when  suddenly a huge black shape appeared at my side,
then  another,
 then many.

I was surrounded by dolphins.

The sudden appearance, when one is out to sea, of an animal of equal size in very close proximity, is a terrifying thing. At eye level, you are vulnerable: it is an entirely different psychological perspective than  to be at sitting height, with the relative safety of a piece of floating fibreglass from which to view the world.
They swam at me, around me, not quite touchingme until I realised I was being herded to shore.
They kept urging me into the shallows, swimming closer  and closer around me in a tight and thrashing circle, until I could stand, at a depth I never imagined a dolphin would even swim.  Still they herded me ashore, further, until I stood ankle deep, and then they all turned and headed back to sea.

The beach was deserted and  I had to walk quite some way back, heart thumping, trying to make sense of it all. The fishermen dragging their tinny up at the end of the beach, gutting fish and spangling the sand with scales, remarked that they had seen a shark, which is nothing new.
 It might have been a dolphin, I said, but they squinted at me briefly, shaking their heads.
I paddled out every day after that on a board, desperate for them to come again, but they did not reveal themselves to me again, not face to face, not from my board.

It was not until I had returned home and was watching a news report that I had a fancy as to what my rounding up by dolphins might have meant. A group of swimmers in New Zealand were herded together buy a pod of dolphins, which swam around them in a tight circle and herded them towards shore. They were protecting the swimmers from a large shark which was circling beneath the surface, by screening and bunching them together.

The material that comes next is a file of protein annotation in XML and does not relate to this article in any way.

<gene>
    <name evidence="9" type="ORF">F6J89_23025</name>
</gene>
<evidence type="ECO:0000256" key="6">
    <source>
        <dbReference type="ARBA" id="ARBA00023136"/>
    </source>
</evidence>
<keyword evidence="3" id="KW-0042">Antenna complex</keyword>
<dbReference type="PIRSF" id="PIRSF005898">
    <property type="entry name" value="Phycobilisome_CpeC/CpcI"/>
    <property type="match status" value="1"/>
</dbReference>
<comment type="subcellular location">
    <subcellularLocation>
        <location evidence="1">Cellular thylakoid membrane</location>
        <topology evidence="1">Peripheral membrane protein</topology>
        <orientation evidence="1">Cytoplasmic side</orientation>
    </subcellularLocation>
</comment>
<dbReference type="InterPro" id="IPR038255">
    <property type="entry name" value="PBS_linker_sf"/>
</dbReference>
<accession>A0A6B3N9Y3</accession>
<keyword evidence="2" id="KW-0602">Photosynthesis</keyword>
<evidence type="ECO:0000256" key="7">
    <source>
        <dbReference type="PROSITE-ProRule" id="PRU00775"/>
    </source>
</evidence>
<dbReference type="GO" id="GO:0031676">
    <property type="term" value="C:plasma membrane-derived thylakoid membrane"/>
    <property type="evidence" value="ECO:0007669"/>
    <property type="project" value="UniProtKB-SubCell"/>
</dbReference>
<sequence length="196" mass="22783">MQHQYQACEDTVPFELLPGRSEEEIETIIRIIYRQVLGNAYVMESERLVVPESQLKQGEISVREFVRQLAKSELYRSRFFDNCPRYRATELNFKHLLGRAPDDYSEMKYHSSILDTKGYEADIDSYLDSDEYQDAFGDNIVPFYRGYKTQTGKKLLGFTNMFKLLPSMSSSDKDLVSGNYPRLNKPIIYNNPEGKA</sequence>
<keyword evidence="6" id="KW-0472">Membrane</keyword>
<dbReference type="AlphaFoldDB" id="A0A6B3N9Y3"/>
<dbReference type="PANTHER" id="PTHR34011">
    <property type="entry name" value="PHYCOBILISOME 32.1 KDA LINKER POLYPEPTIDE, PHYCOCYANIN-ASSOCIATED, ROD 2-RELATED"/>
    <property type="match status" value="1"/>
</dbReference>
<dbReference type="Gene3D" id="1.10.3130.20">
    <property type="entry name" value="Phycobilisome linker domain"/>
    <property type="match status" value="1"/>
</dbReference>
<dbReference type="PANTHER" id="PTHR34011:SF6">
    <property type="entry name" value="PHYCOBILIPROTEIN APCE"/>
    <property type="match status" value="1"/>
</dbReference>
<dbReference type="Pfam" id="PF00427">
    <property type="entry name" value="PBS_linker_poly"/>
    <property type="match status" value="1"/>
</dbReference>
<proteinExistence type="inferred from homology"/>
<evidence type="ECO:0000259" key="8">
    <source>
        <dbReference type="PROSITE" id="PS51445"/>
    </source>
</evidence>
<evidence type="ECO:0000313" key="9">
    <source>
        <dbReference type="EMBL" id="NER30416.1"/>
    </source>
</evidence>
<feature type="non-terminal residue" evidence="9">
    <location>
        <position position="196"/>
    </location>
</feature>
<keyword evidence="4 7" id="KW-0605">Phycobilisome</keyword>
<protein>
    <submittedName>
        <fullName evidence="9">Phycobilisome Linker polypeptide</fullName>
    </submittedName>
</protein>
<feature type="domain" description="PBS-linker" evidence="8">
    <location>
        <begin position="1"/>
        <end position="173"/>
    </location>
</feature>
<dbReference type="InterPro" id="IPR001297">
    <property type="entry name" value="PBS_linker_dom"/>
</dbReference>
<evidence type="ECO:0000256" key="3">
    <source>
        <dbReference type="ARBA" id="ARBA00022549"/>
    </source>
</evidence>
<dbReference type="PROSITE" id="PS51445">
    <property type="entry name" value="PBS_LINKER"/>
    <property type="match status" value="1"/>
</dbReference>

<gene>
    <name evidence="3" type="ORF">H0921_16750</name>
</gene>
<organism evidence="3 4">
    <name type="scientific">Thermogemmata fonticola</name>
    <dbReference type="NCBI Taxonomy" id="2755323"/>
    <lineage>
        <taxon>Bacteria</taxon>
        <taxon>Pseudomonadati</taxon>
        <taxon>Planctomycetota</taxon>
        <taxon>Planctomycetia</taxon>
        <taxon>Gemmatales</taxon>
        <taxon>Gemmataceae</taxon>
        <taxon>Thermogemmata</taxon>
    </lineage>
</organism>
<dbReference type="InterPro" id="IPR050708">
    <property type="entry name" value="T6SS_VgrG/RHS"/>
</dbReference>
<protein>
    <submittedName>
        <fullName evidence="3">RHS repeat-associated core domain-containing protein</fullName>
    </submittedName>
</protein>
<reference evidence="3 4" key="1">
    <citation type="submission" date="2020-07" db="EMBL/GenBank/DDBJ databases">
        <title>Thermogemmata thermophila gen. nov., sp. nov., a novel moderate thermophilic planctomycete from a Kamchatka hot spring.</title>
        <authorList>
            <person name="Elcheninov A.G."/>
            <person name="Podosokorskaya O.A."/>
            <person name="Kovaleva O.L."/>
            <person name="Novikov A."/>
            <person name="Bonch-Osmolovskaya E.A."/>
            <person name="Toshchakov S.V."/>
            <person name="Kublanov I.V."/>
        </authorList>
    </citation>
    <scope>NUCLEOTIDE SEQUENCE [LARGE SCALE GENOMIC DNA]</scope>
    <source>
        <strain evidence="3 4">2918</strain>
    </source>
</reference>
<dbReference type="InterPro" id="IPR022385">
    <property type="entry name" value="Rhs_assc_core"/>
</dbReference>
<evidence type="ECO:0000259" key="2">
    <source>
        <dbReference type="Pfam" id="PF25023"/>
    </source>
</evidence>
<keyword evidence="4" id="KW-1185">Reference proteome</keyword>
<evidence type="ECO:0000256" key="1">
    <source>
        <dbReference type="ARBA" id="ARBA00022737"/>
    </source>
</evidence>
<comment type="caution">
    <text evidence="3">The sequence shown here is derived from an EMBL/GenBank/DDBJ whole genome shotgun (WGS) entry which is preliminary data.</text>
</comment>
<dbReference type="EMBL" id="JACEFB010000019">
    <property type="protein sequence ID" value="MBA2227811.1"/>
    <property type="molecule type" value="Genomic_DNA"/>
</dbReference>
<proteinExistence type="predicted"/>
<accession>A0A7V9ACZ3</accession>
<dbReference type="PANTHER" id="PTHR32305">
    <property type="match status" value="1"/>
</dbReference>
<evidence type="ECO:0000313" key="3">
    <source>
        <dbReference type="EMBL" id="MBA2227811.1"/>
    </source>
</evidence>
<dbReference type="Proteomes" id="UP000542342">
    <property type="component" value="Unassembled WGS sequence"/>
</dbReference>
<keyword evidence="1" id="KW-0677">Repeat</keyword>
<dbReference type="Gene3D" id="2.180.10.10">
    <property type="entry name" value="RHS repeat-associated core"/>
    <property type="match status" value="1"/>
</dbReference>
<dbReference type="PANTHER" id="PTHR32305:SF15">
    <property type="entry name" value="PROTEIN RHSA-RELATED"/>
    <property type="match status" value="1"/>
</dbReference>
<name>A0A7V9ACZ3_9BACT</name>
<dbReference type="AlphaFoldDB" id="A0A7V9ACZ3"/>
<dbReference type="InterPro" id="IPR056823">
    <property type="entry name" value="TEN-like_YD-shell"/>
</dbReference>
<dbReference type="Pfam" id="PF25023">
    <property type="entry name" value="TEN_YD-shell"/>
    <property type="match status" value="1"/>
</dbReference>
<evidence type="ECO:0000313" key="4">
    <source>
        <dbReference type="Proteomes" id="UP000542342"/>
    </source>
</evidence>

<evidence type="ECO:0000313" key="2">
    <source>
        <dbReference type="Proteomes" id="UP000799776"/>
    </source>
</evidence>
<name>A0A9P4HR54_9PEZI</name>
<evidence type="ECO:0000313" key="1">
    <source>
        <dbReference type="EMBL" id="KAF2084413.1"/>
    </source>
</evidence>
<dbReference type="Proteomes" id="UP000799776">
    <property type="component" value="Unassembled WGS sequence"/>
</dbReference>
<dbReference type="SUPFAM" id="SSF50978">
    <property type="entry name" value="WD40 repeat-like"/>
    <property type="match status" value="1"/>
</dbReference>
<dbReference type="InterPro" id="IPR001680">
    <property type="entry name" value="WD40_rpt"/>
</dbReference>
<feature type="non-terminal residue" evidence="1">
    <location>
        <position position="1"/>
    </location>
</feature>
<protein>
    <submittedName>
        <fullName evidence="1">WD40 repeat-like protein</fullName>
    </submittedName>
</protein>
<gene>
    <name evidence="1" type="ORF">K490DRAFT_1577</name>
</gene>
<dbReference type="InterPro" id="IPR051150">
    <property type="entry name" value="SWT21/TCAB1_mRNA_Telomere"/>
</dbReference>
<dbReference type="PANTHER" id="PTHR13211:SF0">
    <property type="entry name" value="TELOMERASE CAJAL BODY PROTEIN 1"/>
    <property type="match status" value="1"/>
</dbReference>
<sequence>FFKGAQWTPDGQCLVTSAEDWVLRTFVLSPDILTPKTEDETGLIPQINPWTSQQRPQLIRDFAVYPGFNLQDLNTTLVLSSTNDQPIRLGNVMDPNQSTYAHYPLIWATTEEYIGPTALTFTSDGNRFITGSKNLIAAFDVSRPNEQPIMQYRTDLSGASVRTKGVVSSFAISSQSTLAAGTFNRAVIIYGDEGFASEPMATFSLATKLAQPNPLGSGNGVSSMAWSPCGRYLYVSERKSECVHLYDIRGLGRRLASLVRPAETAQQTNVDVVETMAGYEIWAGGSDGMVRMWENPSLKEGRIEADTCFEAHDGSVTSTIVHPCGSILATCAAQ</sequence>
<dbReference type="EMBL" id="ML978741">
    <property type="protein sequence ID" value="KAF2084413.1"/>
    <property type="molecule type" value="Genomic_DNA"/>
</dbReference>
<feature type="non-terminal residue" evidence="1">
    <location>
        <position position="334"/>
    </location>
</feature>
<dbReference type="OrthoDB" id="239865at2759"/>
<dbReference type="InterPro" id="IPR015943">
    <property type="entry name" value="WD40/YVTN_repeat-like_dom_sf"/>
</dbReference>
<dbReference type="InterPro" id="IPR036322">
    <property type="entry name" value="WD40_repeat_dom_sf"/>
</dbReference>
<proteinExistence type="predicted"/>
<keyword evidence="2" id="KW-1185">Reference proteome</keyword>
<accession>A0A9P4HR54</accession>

I have always wondered if those dolphins had surrounded me to protect me from an unseen shark.
 I like to think they did, getting me safely to shore. Finding me alone out there, they gathered about and took me home.


The local dolphin pod stayed for a week, hunting and circling. Folks sat on the cliffs and paths above to watch them. I tried to swim out and join them, but the sea grabbed me by the head and threw me back, giving me a good slap on the way, so I pretended I had no intention of heading out the back throught he huge dark green channels and over the vast peaks.  I made like I was merely rinsing my hair, making the most dignified exit I could muster, before hearing the sea say to me
leave them be, let them alone
and I stood dripping on the wind blown sand and watched them from there.


The wind made a good show of things at night, pushing the sea into submission, blunting the sharp edges, wrinkling the oily slick surfaces with icy vigour. After only four days, the sea had tired, and gave up. So did the wind, sitting back breathless and watching the sea become a hard flat millpond beneath a luminous sky.

I swam in the rockpool with burning skin, concentrating on my stroke, imagining the cold to be fire until I could not feel it anymore. Until my skin had turned to scales, silver and moonlit and impervious to the cold. All I feel is the soft breathing of the sea, shifting next to me, held back by rock.
I swim and swim and swim like a shard of ice.

It is a week since the Great Waves came, and the dolphins have returned to wherever it is that Two-fin always takes them: somewhere just out past the Heads, I imagine. They could be anywhere in my dark and vasty sea: I can never see as far as I would like beneath its shining skin. There is still a sandy
tide-mark and driftwood beneath the bench from when the sea told the Old Geezers to hush their mouths, and smacked them soundly.

I slip in now, and feel how the wind cannot defeat the great body of the ocean: it is warm and clear and full of life. The sun dances in patterns across the ocean floor, and blow as hard as the wind might, it can chill the rock pool, but not the sea.

I head towards the horizon. There is nothing but light, salt, and water.
Nothing but me, and the sea. And somewhere, not too far away, stitching together the endless shadows of the vasty ocean, Two-Fin and the dolphins swim wreaths in their endless dance,
round and round and round.